In view of the foregoing, it will be appreciated that the invention may be practiced in a variety of configurations. The principles hereof may be adapted to very large volume roasters as well as relatively small systems for consumer .use or point of purchase roasting. One particularly preferred system adapted for point of purchase roasting is operative to roast between 0.5 and 5 pounds of coffee at a time. The system includes a glass tube based roasting chamber. A particularly preferred heater comprises a high wattage, low volume heater which is configured to surround a portion of the air conduit. Heaters of this type are efficient and have a relatively small thermal mass, and hence provide for rapid heating and cooling. One preferred heater is sold under the trade name Superserp X.RTM. by the GTE Corporation, and it has been found that the 10,000 watt, 240 volt, one phase model provides good performance in the afore-described system. This heater is preferably controlled via an SCR power controller. Such controllers are staple items of commerce and are available, for example, from the Avatar Instrument Co. of Norristown, Pa. There are a variety of blowers which may be employed in the present invention. One preferred blower is that sold by the Spencer Turbine Co. of Windsor, Conn. under the designation VB-007S-E Vortex blower. The temperature sensors are preferably thermocouples or thermistors, as is well known in the art. As noted above, the controller may comprise a single microprocessor based controller, or it may a distributed system. There are available in the market, a number of systems for controlling heaters, blowers and other heavy loads in response to thermocouple or thermistor input. One source of such controllers is the Watlow Corporation of Winona, Minn.
It will be appreciated from the foregoing, that the system of the present invention will be implemented in a variety of configurations. Therefore, it is to be understood that the foregoing drawings, discussion and description are merely meant to illustrate particular embodiments of the invention, and are not meant to be limitations upon the practice thereof. It is the following claims, including all equivalents, which define the scope of the invention.
1. A fluidized bed seed roaster comprising:
- a roasting chamber including an air-permeable member configured to support a volume of seeds thereupon; an air inlet disposed so as to introduce a stream of air into said chamber, through said permeable member, so as to pass through and fluidize said volume of seeds; and an air outlet disposed so as to direct said stream of air out of the chamber after it has passed through the volume of seeds:
- a blower operable to provide said stream of air;
- an air duct operatively connecting said blower with the air inlet of the chamber so as to direct the stream of air from the blower to the inlet;
- a heater associated with the air duct at a point downstream of the blower and upstream of the roasting chamber, said heater, when activated, being operable to heat the stream of air;
- a heater controller operative to control the activation of the heater so as to heat the stream of air in accord with a preselected temperature profile;
- a roast temperature sensor disposed proximate the outlet of the roasting chamber, said sensor operative to provide a roast control signal corresponding to the temperature of the stream of air after it has passed through the volume of seeds;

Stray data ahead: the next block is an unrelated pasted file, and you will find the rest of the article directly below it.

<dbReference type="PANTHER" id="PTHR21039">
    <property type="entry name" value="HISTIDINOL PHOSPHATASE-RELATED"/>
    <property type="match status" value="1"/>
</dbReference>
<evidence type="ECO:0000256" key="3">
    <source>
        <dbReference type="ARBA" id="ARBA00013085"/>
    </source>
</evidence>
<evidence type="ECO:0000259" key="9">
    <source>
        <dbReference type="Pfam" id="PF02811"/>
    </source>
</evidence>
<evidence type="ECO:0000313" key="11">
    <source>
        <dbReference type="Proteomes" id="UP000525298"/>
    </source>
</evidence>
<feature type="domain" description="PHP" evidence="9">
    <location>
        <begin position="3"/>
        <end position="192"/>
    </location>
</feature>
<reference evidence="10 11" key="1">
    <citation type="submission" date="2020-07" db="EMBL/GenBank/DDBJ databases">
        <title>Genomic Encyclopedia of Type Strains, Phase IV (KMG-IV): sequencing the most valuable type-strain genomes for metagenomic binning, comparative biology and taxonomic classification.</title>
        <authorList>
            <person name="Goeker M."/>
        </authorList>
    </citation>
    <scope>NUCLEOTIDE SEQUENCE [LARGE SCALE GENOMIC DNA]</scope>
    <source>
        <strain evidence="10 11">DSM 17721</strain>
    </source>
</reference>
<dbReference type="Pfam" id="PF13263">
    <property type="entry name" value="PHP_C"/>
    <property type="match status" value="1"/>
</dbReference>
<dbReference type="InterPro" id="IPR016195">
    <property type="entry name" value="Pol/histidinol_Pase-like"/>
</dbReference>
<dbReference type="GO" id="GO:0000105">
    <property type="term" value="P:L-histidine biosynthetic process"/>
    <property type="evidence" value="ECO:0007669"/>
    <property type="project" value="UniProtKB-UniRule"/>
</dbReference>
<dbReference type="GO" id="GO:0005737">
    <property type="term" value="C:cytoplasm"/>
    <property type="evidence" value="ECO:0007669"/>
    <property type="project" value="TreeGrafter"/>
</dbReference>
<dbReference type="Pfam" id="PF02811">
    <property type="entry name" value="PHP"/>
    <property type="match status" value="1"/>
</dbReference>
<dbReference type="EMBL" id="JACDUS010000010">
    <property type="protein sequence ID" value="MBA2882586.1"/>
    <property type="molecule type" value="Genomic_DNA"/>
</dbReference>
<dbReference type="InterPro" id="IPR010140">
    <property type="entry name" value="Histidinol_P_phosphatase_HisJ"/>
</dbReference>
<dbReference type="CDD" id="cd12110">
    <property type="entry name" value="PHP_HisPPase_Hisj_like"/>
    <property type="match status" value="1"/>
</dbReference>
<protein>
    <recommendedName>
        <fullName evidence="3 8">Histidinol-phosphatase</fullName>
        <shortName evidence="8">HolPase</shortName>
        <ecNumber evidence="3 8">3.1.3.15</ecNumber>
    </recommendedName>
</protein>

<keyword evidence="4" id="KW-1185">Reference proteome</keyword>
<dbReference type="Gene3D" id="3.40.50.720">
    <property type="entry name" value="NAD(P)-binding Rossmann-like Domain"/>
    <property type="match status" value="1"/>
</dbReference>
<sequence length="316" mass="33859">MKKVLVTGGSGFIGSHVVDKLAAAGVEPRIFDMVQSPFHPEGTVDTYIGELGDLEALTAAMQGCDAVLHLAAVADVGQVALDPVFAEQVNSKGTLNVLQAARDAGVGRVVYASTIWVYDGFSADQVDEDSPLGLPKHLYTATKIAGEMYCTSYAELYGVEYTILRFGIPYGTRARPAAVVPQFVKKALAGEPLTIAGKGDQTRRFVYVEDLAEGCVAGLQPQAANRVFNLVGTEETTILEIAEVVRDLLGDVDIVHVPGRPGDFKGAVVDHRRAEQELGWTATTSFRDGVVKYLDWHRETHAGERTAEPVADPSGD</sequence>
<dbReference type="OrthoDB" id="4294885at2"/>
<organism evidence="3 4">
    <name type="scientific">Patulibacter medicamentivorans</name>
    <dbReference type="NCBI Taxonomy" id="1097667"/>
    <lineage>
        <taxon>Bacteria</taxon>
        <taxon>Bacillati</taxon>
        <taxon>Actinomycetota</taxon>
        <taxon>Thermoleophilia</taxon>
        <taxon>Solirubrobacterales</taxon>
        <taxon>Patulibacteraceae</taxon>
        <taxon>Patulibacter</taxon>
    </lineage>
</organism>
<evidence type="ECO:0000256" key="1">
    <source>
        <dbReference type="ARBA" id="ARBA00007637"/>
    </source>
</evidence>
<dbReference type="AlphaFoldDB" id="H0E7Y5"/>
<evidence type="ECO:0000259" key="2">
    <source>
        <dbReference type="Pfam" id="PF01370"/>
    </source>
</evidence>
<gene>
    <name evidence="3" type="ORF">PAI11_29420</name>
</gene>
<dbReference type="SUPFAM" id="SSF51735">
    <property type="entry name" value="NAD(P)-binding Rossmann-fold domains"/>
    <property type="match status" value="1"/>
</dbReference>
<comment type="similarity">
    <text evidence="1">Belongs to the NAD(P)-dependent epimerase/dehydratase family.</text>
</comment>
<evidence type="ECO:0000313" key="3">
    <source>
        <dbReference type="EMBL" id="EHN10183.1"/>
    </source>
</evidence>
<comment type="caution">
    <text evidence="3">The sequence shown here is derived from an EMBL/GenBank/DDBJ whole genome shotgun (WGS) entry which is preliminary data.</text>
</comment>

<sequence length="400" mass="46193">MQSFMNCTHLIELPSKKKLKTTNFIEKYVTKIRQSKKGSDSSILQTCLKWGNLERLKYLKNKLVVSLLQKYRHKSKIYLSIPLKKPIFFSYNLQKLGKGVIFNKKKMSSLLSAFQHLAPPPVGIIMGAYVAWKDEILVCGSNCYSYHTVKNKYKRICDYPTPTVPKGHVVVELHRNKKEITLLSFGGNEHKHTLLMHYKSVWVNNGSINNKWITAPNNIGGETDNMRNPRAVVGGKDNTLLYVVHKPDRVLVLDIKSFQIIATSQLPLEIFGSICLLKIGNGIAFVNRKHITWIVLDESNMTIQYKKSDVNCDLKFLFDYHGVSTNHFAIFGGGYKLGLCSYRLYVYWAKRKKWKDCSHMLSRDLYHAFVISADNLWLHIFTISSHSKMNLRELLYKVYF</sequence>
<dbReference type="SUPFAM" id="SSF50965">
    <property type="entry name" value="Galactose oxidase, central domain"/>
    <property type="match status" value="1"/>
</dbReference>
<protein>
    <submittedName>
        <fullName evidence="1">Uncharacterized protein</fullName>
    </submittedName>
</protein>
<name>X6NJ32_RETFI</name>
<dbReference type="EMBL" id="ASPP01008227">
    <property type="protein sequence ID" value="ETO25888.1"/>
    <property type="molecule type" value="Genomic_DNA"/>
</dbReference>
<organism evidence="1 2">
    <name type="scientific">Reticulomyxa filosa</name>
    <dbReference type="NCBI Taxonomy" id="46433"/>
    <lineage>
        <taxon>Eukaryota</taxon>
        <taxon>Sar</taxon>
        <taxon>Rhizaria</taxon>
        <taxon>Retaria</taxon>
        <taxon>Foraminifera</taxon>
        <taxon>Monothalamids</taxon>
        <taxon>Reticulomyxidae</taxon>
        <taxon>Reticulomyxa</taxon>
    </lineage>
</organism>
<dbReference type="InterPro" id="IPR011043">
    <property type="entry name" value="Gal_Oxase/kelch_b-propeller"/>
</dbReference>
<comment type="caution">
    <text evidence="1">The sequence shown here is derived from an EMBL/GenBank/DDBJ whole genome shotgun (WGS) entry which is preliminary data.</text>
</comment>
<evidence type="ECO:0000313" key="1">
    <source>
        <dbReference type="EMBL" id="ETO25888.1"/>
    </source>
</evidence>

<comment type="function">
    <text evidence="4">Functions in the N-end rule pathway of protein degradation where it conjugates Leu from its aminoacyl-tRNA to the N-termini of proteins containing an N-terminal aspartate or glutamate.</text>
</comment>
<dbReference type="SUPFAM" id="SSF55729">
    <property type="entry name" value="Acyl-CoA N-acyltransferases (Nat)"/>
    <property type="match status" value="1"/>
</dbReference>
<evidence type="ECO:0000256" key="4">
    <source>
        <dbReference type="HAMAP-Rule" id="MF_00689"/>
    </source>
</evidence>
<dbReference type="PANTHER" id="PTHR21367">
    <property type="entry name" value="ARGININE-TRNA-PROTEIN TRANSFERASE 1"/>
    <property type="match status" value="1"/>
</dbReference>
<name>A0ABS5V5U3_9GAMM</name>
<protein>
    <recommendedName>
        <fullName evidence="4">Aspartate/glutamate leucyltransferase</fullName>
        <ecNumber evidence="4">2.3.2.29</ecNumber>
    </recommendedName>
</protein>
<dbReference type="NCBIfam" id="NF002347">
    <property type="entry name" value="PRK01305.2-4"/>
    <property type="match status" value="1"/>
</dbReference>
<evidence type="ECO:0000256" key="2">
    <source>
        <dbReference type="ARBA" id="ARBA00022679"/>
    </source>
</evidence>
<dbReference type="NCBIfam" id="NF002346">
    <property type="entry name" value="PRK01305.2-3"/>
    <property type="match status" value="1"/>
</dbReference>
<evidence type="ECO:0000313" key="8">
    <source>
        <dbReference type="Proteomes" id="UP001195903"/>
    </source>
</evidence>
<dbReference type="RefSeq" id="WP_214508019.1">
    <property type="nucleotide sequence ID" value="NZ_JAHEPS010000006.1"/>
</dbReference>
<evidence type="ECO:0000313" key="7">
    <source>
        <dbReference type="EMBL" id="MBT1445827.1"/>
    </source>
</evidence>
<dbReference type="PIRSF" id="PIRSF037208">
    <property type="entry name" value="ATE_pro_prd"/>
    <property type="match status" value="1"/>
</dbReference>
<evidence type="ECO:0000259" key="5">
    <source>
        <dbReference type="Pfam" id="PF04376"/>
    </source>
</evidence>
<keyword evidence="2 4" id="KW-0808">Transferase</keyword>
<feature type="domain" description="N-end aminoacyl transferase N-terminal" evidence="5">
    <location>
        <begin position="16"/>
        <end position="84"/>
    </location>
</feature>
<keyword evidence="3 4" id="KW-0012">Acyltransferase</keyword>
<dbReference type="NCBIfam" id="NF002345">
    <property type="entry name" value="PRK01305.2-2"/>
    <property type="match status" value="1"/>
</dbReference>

- a water injector, operable when activated, to inject water into the air conduit at a point upstream of the roasting chamber so as to cool the stream of air before it passes through said volume of seeds; and
- a roast controller in operative communication with the roast temperature sensor, the heater and water injector, said roast controller operable to deactivate the heater and activate the water injector when it receives a roast control signal indicative of a preselected air stream temperature.
2. A roaster as in claim 1, further including an air stream temperature sensor disposed in the conduit at a point upstream of the roasting chamber and downstream of the heater, said air stream temperature sensor operative to provide a second control signal corresponding to the temperature of the stream of air upstream of the roasting chamber.
3. A roaster as in claim 2, wherein the heater controller is in operative communication with the air stream temperature sensor and wherein said heater controller activates the heater in response to the second control signal.
4. A roaster as in claim 1, wherein said heater controller includes a silicon controlled rectifier.
5. A roaster as in claim 1, wherein said heater controller is operative to control the activation of the heater so that the temperature of the stream of air initially rises at a first, relatively rapid rate, and subsequently rises at a second, relatively low rate.
6. A roaster as in claim 1, wherein said roast controller activates the water injector in a pulsed on and off mode.
7. A roaster as in claim 1, further including an over temperature detector operative to determine if an extreme temperature condition exists in the roasting chamber.
8. A roaster as in claim 7, wherein said over temperature detector is further operative to shut off the blower and deactivate the heater if an extreme temperature condition is detected.
9. A roaster as in claim 8 further including a water inlet disposed so as to introduce a stream of water into the roasting chamber when activated; wherein said over temperature detector is further operative to activate the water inlet when an extreme temperature condition is detected.
10. A roaster as in claim 1 further including a separator in communication with the outlet, said separator operative to remove solid particulate matter from the air stream.
11. A roaster as in claim 1, further including an input device in communication with the roast controller, said input device operative to input said preselected roast temperature to said controller.
|3964175||June 22, 1976||Sivetz|
|4271603||June 9, 1981||Moore, III|
|4326114||April 20, 1982||Gerling et al.|
|4484064||November 20, 1984||Murray|
|4642906||February 17, 1987||Kaatze et al.|
|4698916||October 13, 1987||Farber|
|4988590||January 29, 1991||Price et al.|
|5185171||February 9, 1993||Bersten|
- "Engineering Air-Apouted Coffee Bean Beds for Drying/Roasting and Cooling with Color/Flavor Controls", M. Sivetz; AIChE-CoFe, Feb., 1993. Brochure, Sivetz Coffee Inc., dated Jun. 1992.
Filed: Oct 12, 1993
Date of Patent: Mar 7, 1995
Inventor: Richard C. Sewell (Walled Lake, MI)
Primary Examiner: Denise L. Gromada
Law Firm: Gifford, Krass, Groh, Sprinkle, Patmore, Anderson & Citkowski
Application Number: 8/134,661
International Classification: F26B 2106;